The fun part about going to writer’s conference is that you meet lots of writers and get opportunities for review copies, especially if you let folks know you review books. KM Rockwood is a delightful person, and I was happy to accept a review copy of her latest book, [easyazon-link asin=”B00K2L77XU” locale=”us”]Brothers in Crime[/easyazon-link]. When she asked me if I wanted the first in the series or a later book, I opted for the latest book, to see if book would stand alone as well as she said it would.
The good news is that it does. However, this is an odd review for me to write because, while I finished and enjoyed the book, it has some narrative flaws I feel I must point out, because they are flaws which usually would make me stop reading a particular book.
The series is about Jesse Damon, a paroled ex-convict who was jailed for murder but wasn’t actually a murderer. And no, it wasn’t a false conviction. You’ll have to read the book to figure out why. What I liked is that Rockwood created a convict character who is also completely likable. I genuinely cared about Jesse, which was one of the reasons I continued reading.
As a convict, it’s not a surprise that when crime happens near him, Jesse’s the first one the police question. There are three unrelated crimes in this book he is suspected of, and while not responsible for any of them, the three crimes provide the conflict and drama in the story.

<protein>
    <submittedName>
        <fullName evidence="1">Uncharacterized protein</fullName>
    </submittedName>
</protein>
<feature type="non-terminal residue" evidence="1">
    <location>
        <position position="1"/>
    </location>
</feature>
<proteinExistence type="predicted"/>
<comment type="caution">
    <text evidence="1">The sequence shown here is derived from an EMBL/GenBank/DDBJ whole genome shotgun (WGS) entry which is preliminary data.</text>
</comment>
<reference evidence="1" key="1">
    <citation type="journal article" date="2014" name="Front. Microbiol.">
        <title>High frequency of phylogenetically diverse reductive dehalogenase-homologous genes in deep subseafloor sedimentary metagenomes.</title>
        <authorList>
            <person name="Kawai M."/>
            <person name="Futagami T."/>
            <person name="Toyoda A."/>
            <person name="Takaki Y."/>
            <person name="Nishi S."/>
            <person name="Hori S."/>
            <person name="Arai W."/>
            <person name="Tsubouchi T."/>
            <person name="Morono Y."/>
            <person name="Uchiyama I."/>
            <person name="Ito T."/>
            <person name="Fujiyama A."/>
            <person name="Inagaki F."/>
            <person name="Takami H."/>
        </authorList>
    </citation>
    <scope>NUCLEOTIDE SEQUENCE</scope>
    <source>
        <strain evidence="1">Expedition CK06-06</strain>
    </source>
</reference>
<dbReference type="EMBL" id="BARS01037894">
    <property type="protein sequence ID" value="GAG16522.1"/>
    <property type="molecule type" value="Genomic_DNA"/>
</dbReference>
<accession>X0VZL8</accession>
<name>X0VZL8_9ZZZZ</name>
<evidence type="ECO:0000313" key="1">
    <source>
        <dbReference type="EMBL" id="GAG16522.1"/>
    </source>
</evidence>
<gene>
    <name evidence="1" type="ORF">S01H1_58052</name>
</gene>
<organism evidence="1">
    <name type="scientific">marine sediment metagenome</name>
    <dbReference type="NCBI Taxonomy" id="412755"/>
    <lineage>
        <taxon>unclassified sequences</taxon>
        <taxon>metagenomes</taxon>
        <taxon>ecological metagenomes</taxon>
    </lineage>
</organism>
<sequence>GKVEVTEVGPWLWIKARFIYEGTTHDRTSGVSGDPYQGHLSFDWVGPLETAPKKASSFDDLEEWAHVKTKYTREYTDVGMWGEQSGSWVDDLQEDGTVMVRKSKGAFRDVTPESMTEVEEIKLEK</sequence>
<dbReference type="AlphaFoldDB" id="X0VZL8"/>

The book is full of events and supporting details about the people and events surrounding Jesse, and I have a new appreciation for just how hard it is to live as a convicted criminal. From the low-paying job to difficulties finding food and a place to stay, Rockwood peppers the story with lots of details which ring true. Another thing I like about Jesse is that he’s not a whiny main character. Lots of bad things happen to him, but he accepts responsibility for his situation without playing the blame game. He’s a well drawn character who ticks almost every box in my personal “points that make a character a winner for me.”
Obviously, I liked Jesse and was cheering for him all the way. I stayed up way too late one night, reading “just one more chapter” because I wanted to find out how he got out of the mess. Which leads to my biggest criticism of the book. The series is entitled “A Jesse Damon Crime Novel,” and I expected Jesse to solve at least one of the crimes he is suspected of. However, the book is more “slice of life drama” than “amateur sleuth solves crimes he’s suspected of.” While lots happens in the book, most of the plot follows Jesse as he moves through his life and lives from day to day. Each of the three crimes he’s suspected of are solved by the police, and Jesse contributes little to the resolution. Even the big reveal hinted at by the title falls flat at the end.
If you are looking for a “day in the life” kind of book with a well-drawn character, you’ll enjoy Brothers in Crime. However, if you’re looking for an amateur sleuth who solves the crimes he’s been wrongfully suspected of, you may want to look elsewhere.